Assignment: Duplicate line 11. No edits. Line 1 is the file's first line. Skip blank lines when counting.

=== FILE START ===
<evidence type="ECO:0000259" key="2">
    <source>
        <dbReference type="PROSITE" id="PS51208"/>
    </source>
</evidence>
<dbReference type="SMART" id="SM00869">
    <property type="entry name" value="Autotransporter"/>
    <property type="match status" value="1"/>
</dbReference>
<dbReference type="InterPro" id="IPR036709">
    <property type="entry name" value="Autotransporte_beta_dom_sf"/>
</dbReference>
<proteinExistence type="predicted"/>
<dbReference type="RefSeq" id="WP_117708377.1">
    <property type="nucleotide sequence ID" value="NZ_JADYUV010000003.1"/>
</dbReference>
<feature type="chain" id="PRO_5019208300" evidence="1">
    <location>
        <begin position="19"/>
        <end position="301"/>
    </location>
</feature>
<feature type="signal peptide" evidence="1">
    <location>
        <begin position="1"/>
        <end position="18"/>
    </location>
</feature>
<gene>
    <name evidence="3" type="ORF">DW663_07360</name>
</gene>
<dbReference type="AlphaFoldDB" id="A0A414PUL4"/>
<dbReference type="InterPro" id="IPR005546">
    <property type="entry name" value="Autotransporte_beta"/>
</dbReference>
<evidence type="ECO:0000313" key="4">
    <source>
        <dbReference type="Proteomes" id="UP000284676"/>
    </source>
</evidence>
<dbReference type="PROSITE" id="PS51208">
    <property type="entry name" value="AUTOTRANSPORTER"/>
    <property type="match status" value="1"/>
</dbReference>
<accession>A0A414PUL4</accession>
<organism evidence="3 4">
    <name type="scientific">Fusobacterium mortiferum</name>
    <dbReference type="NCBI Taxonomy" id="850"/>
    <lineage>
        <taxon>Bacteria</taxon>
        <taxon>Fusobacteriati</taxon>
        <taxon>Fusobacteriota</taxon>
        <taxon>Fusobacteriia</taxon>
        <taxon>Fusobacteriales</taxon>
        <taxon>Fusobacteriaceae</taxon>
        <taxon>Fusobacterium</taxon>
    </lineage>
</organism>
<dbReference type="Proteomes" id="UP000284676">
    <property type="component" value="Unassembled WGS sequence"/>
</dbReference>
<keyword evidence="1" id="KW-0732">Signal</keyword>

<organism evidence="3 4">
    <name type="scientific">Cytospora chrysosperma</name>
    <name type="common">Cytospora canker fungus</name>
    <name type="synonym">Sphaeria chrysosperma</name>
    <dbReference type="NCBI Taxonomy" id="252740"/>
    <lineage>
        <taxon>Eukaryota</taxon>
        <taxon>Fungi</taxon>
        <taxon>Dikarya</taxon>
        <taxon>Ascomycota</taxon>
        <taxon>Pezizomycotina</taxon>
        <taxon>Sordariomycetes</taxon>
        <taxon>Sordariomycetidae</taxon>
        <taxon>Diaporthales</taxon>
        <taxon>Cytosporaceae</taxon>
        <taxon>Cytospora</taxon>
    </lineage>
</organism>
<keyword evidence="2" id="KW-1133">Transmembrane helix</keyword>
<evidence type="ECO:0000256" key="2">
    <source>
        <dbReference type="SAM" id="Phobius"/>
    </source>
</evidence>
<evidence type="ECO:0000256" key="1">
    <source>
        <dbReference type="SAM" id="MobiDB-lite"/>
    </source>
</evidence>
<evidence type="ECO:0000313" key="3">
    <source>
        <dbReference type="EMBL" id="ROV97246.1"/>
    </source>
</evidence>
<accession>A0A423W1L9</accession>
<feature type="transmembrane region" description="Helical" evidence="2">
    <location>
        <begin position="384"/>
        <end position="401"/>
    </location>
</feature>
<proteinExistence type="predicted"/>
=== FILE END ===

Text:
    <property type="entry name" value="Autotransporte_beta_dom_sf"/>